Vee Pak next targets the plaintiffs' § 1981 failure-to-hire claims, arguing that the factual allegations are insufficient to support a claim for relief under this legal theory. Mem., Dkt. # 59 at 13-15. Section § 1981 prohibits racial discrimination in the making and enforcement of private contracts; its scope extends only to " conduct at the initial formation of the contract and conduct which impairs the right to enforce contract obligations through legal process." Campbell v. Forest Preserve Dist., 752 F.3d 665, 669 (7th Cir. 2014) (quoting Patterson v. McLean Credit Union, 491 U.S. 164, 179, 109 S.Ct. 2363, 105 L.Ed.2d 132 (1989)).

According to Vee Pak, the plaintiffs must, but failed, to plead that they applied for open positions that were then filled by individuals outside of their protected class. See Mem, Dkt. # 59 at 13. For this proposition,

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Vee Pak relies on Blise v. Antaramian, which was a summary-judgment case and said nothing about pleading standards. 409 F.3d 861, 866 (7th Cir. 2005). But both the Supreme Court and the Seventh Circuit have made clear (at least under Title VII) that the plaintiff's burden of proof on an employment discrimination claim is not commensurate with what must be pleaded in the complaint. Swierkiewicz v. Sorema N.A., 534 U.S. 506, 511, 122 S.Ct. 992, 152 L.Ed.2d 1 (2002); Luevano, 722 F.3d at 1028.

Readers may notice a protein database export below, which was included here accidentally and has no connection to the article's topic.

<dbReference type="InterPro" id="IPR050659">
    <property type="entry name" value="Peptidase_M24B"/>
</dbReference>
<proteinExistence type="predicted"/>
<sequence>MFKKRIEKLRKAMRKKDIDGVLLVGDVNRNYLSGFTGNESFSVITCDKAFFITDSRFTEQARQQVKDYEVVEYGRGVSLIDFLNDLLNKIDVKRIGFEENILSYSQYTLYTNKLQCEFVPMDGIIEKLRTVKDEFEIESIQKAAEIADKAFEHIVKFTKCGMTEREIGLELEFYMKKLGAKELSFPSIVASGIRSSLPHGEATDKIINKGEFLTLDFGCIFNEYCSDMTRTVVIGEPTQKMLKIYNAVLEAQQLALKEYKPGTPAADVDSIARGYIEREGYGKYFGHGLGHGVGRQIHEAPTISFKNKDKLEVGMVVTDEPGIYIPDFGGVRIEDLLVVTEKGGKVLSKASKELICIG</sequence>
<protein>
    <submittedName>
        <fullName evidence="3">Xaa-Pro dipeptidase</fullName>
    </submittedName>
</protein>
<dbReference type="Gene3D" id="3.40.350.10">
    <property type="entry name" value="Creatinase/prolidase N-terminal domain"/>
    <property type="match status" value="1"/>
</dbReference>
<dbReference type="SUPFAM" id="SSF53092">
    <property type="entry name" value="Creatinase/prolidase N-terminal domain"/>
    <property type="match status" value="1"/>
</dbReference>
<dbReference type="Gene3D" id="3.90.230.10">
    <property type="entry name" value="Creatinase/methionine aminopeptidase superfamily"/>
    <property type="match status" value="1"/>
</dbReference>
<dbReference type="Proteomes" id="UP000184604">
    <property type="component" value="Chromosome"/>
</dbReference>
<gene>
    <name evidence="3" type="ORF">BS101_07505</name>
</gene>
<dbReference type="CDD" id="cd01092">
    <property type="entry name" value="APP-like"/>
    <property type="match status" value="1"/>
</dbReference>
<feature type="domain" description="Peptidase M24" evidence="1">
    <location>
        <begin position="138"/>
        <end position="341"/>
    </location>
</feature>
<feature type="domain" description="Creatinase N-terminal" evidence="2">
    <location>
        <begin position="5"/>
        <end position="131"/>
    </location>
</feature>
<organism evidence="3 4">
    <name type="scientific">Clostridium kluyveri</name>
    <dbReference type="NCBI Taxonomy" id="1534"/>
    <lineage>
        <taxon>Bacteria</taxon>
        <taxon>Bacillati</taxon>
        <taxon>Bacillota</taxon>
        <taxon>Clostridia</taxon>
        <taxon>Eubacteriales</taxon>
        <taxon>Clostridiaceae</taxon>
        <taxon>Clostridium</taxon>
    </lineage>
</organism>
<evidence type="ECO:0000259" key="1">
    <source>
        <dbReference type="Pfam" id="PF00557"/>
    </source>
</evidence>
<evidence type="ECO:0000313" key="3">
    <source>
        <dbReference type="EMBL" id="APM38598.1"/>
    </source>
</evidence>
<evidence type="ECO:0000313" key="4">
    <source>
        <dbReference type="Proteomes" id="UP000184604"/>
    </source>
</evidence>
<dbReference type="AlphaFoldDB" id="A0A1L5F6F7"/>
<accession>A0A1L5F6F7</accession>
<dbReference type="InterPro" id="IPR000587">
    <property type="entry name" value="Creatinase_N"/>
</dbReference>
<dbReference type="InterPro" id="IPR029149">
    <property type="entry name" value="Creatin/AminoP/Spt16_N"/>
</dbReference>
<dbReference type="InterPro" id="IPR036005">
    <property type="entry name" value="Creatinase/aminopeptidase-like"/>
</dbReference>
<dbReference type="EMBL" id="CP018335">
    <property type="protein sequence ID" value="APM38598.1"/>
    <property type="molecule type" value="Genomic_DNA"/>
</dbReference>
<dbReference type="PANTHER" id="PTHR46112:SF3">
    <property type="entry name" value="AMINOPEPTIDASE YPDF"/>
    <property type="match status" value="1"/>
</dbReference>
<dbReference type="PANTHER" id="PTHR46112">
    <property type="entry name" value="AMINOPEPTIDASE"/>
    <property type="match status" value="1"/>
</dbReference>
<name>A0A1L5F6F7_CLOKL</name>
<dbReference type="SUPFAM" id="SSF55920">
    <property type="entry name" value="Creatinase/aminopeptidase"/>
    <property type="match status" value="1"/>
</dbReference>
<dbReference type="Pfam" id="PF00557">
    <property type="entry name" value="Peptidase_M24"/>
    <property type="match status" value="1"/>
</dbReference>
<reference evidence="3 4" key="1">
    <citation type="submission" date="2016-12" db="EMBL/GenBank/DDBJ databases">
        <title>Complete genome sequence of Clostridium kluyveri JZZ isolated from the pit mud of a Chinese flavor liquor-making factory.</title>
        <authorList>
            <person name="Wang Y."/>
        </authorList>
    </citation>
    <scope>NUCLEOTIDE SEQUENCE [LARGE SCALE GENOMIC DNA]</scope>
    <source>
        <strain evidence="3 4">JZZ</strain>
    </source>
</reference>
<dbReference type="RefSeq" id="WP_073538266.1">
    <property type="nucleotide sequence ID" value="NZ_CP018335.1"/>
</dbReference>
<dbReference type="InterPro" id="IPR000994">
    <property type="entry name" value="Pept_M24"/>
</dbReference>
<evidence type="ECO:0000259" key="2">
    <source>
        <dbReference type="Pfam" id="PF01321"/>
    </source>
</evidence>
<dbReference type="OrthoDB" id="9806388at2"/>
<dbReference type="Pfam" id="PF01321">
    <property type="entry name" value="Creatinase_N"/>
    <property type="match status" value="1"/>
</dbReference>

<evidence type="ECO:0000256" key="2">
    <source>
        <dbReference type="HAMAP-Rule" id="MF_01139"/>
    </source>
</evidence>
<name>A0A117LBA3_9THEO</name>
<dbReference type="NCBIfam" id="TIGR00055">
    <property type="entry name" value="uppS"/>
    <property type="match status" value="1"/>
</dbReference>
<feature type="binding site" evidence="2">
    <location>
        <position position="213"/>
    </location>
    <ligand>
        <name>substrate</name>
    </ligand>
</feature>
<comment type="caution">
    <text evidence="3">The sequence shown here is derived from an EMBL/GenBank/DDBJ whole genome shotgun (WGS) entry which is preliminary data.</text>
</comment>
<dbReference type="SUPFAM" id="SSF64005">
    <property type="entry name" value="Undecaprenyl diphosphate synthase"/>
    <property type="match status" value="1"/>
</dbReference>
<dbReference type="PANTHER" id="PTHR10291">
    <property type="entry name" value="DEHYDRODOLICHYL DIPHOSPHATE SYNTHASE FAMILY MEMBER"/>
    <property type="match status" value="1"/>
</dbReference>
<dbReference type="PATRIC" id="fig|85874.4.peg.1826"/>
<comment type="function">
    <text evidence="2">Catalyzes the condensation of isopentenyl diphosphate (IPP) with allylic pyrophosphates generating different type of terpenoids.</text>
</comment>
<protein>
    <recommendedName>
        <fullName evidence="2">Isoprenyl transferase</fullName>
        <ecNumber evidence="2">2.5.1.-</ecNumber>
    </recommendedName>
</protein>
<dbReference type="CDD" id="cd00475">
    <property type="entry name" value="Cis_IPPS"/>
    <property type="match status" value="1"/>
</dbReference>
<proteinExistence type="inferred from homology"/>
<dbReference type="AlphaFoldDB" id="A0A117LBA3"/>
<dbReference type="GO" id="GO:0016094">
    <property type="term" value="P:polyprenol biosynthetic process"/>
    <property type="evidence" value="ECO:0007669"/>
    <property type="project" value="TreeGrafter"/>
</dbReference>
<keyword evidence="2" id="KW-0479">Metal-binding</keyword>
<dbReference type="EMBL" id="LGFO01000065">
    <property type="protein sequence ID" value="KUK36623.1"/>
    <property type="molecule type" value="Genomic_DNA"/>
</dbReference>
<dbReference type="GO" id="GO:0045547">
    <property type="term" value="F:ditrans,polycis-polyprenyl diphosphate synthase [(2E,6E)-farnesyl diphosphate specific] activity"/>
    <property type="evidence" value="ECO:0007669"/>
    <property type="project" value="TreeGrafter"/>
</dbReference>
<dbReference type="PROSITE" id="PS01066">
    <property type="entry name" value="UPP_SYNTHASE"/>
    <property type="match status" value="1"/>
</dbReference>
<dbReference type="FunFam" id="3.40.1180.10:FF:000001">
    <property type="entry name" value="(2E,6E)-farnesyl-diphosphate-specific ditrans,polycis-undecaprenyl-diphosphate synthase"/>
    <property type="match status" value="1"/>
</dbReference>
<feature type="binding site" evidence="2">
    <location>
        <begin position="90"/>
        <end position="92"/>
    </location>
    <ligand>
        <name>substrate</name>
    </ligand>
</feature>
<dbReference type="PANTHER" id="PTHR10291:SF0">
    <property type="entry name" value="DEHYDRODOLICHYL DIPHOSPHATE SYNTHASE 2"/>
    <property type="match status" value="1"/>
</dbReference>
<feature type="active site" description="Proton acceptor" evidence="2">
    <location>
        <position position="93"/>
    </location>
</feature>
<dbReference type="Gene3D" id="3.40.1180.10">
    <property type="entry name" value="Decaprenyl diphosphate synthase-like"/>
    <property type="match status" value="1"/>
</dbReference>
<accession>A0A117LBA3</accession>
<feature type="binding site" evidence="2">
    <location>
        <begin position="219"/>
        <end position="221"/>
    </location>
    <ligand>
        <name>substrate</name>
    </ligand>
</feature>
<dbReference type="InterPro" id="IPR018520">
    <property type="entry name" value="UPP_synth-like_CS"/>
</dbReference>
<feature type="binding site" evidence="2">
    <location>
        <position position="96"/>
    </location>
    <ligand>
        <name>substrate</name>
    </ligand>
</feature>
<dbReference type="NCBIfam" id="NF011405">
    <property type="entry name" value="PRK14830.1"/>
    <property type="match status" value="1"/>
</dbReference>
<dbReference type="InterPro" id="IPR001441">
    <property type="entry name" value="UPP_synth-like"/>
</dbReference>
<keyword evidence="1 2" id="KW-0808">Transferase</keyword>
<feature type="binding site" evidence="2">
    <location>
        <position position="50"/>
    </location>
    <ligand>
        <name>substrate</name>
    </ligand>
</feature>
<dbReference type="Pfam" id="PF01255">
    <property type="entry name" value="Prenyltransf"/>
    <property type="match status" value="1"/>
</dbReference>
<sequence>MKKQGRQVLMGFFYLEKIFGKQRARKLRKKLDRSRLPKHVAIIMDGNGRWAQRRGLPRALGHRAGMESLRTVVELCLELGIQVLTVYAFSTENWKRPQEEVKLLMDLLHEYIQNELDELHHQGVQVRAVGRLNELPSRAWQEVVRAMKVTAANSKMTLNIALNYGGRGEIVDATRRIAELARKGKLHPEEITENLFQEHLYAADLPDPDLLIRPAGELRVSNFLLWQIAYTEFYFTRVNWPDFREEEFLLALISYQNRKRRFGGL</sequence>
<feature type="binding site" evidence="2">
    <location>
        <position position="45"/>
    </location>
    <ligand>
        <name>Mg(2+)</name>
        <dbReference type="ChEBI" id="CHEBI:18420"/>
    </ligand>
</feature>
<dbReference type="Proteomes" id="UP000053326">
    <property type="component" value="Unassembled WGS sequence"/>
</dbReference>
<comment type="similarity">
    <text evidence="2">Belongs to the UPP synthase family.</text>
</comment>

Therefore, we are left, again, with the plaintiffs' allegations they applied for work at Vee Pak both directly and through contracted employment agencies, that they were qualified for the work, that they were not assigned to the Vee Pak jobs, and that Latino workers filled the positions instead, although those workers were no more qualified than the plaintiffs, who also were subject to increased application procedures. Moreover, the plaintiffs allege that Vee Pak facilities are staffed with almost no African American workers, and that the defendant employment agencies only rarely assign jobs to the African American laborers seeking work through them. The Court has held already that these allegations suffice to state a disparate treatment claim under Title VII; Vee Pak cites no authority that requires more or different allegations in order to plead a section 1981 claim. Nor can it: " Title VII claims and 42 U.S.C. § 1981 claims incorporate the same liability standard." Whitfield v. Int'l Truck & Engine Corp.., 755 F.3d 438, 442 (7th Cir. 2014); see Smith v. Bray, 681 F.3d 888, 899 (7th Cir. 2012) (" In general, the same standards govern intentional discrimination claims under Title VII, § 1981, and § 1983." ). No special pleading formula attaches to claims under § 1981. Because the plaintiffs have alleged sufficient facts to support a claim of intentional discrimination based on race, the Court will not preclude the § 1981 theory of relief at the pleading stage.

E. Disparate Impact